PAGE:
Sunday, August 29, 2010

Review: Ambient Music for Gaming by Sonic Legends

Ambient Music for Gaming can be very useful depending on your group. Here are two selections from Sonic Legends (as found on that are two good examples of the different approaches background music can take. The first takes an ambient background approach that can have it's effect without overpowering the group. It plays in the background, adding the emotional white noise that makes the mundane melt away. The second is a powerful movie soundtrack that makes you immediately want to jump into a pirate adventure. It's strong themes can overpower you and you just sit there listening, why didn't they have that soundtrack on _____ movie last night!

After the battle is a mournful ambient track that accomplishes its goal. It evokes the windswept field where only the mourners and crows pick thru the dead. As as tool to set the mood for an outdoor encounter where the baddies have wrought destruction, it will work quite well. I'm a big fan of orchestral strings to set moods with the deeper strings and timpani to layer. I'm less of a fan of the 1980s synthesizer sound. You only encounter the synthesizer sounds (which aren't bad) early on. I'm also a fan of using choral layers to add emotion and brass to evoke power. At 8min 20sec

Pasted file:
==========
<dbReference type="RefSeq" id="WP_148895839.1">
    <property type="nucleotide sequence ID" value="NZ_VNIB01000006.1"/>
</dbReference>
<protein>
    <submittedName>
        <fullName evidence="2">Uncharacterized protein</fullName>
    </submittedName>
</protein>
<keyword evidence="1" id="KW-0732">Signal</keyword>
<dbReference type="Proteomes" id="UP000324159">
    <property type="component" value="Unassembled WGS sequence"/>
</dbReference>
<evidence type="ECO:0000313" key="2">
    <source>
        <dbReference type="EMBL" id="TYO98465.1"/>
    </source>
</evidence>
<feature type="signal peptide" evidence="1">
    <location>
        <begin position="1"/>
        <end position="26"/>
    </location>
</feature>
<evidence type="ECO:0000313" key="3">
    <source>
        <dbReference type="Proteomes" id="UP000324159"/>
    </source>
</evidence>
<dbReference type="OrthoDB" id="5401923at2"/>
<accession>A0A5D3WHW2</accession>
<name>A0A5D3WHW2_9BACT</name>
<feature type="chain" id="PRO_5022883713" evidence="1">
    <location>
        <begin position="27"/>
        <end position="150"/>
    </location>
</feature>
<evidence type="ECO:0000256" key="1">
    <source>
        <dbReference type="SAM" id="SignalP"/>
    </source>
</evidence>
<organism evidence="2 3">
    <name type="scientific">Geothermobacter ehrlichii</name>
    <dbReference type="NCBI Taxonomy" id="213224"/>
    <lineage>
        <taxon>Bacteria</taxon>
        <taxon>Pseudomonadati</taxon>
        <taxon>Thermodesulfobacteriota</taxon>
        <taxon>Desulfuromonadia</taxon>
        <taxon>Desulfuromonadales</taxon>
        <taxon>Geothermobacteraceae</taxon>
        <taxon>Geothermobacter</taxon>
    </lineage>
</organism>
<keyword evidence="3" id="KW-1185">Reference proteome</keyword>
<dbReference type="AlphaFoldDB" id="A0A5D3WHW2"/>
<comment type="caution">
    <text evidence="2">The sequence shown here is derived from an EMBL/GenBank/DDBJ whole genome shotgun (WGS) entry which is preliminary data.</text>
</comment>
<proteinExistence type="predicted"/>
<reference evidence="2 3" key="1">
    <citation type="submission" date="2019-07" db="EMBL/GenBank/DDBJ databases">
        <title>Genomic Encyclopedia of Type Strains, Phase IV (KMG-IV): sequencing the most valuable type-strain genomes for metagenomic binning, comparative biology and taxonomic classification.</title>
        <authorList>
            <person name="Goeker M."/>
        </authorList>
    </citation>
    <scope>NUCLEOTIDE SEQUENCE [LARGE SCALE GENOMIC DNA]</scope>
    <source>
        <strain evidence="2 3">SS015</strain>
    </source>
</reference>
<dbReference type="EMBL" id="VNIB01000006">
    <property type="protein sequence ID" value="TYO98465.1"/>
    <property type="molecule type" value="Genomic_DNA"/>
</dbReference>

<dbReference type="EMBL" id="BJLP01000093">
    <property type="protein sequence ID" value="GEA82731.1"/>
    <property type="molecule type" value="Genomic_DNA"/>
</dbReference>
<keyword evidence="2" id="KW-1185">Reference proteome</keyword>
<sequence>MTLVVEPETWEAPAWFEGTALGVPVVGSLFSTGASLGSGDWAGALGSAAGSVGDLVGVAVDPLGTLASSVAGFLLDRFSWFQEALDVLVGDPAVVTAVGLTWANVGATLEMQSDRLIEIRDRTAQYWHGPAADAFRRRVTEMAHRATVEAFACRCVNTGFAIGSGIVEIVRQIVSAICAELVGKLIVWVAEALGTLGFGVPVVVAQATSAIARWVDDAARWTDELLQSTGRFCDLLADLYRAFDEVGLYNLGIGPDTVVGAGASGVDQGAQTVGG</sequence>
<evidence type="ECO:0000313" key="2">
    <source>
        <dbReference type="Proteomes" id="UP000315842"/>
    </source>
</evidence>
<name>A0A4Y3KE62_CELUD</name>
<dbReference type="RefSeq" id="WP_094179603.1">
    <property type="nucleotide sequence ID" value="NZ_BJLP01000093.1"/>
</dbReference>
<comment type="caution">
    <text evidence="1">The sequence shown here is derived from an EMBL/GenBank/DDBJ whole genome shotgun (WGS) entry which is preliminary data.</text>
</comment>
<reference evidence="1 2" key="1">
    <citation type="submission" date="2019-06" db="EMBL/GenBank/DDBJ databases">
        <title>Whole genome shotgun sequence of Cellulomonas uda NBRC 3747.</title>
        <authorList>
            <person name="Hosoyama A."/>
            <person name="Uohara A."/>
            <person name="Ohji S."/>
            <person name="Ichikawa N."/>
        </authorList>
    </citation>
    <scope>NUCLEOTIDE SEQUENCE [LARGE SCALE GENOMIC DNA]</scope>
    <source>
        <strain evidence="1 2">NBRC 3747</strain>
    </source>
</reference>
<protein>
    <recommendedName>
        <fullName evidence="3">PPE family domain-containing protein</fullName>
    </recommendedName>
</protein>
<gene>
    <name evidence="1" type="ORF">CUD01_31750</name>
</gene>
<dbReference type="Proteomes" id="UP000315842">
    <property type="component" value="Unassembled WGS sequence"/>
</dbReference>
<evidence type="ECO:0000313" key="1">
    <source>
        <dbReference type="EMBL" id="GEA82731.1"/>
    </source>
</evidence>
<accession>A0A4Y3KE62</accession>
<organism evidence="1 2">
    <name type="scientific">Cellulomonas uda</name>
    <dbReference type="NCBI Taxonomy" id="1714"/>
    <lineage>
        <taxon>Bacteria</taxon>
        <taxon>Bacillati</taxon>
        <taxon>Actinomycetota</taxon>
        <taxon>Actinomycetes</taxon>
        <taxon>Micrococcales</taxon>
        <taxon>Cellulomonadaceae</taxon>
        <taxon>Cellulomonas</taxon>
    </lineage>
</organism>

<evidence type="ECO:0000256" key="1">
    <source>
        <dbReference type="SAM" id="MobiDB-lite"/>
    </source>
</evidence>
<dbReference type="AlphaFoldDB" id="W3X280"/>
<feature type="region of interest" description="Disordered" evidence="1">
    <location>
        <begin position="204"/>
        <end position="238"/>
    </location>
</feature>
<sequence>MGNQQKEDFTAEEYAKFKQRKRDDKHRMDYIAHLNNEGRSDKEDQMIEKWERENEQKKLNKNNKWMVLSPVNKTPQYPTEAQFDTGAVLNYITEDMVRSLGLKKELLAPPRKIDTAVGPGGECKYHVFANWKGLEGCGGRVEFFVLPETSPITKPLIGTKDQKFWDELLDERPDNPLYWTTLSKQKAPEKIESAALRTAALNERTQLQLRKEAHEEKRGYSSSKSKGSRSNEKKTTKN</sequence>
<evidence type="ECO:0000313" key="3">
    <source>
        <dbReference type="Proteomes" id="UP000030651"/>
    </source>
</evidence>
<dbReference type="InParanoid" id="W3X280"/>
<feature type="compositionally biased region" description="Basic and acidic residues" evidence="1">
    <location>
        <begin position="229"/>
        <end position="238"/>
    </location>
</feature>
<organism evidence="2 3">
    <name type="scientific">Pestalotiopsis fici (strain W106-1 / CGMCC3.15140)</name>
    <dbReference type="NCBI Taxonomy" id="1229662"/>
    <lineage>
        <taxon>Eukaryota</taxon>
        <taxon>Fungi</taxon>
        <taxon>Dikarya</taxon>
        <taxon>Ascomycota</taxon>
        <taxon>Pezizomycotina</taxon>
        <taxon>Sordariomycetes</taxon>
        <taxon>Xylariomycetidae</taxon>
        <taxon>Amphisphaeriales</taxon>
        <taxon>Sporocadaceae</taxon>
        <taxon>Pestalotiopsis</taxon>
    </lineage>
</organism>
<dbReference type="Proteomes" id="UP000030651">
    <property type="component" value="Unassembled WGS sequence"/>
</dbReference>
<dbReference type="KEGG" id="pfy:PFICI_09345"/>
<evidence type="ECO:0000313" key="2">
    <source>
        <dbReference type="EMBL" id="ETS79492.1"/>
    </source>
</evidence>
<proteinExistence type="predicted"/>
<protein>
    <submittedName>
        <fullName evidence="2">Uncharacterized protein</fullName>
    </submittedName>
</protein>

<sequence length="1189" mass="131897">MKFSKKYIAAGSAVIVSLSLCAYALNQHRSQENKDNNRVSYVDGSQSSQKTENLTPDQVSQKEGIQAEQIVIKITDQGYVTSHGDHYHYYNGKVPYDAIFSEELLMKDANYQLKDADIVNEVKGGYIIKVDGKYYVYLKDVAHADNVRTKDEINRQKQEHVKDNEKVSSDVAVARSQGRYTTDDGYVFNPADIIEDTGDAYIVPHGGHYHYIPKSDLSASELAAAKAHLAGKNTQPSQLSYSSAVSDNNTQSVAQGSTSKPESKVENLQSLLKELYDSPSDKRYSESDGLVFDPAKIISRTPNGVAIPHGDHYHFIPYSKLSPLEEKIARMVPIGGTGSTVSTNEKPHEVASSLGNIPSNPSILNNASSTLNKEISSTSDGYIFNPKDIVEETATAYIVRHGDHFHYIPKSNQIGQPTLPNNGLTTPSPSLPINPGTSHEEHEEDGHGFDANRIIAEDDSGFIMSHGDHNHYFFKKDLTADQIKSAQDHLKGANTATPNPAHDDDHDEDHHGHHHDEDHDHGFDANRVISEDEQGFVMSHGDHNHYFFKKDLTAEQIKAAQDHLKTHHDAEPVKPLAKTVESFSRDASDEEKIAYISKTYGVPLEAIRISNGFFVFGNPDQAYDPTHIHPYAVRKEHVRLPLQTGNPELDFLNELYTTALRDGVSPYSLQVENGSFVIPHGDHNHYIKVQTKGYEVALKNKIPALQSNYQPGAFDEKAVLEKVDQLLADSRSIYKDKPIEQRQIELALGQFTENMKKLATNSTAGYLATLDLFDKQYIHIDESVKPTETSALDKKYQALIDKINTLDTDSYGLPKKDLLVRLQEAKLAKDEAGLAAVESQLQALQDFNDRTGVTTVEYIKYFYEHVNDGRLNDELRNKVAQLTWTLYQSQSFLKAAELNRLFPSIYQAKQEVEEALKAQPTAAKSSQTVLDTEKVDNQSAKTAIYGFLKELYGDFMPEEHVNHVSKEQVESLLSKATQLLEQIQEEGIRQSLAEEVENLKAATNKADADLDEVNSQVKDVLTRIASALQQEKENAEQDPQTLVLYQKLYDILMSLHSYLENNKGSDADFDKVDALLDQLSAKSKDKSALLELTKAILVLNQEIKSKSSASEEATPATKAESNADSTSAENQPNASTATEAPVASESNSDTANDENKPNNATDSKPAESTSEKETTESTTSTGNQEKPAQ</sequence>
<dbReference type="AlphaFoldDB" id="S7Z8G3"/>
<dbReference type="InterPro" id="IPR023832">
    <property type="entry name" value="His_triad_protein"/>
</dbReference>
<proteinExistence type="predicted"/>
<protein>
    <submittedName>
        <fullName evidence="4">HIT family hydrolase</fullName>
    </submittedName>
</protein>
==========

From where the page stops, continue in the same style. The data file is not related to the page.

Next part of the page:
you get a track that can repeat without annoying.

This offering is less ambient track and more Film Score. Of the two, its by far my favorite, mostly because movie scores are powerful emotional tools. It made me want to go make a pirate movie. The opening theme was as effective as a certain Caribbean pirate movie of recent memory. Well Done!

This summer I enjoyed taking my niece and nephew to Disneyland for their first time. While the Jedi Training Academy will probably be their highlight, mine will be our Pirates of the Caribbean excursion. My niece liked it enough that she wanted to eat dinner in the Blue Bayou Restaurant in the we did. This track could easily have been the soundtrack for that ride.

The little riff four and a half minutes in using the tuba and squeeze-box created the image of a staggering pirate trying to navigate the rolling deck of a ship with humor. If you use ambient music to set the tone, this one is a great pirate adventure score. I will enjoy playing it while driving thru Southern California traffic. Now I just need a cannon. I can think of so many B pirate movies that could have been almost pushed into an A with this soundtrack.

-- by Neville Duck, editor --

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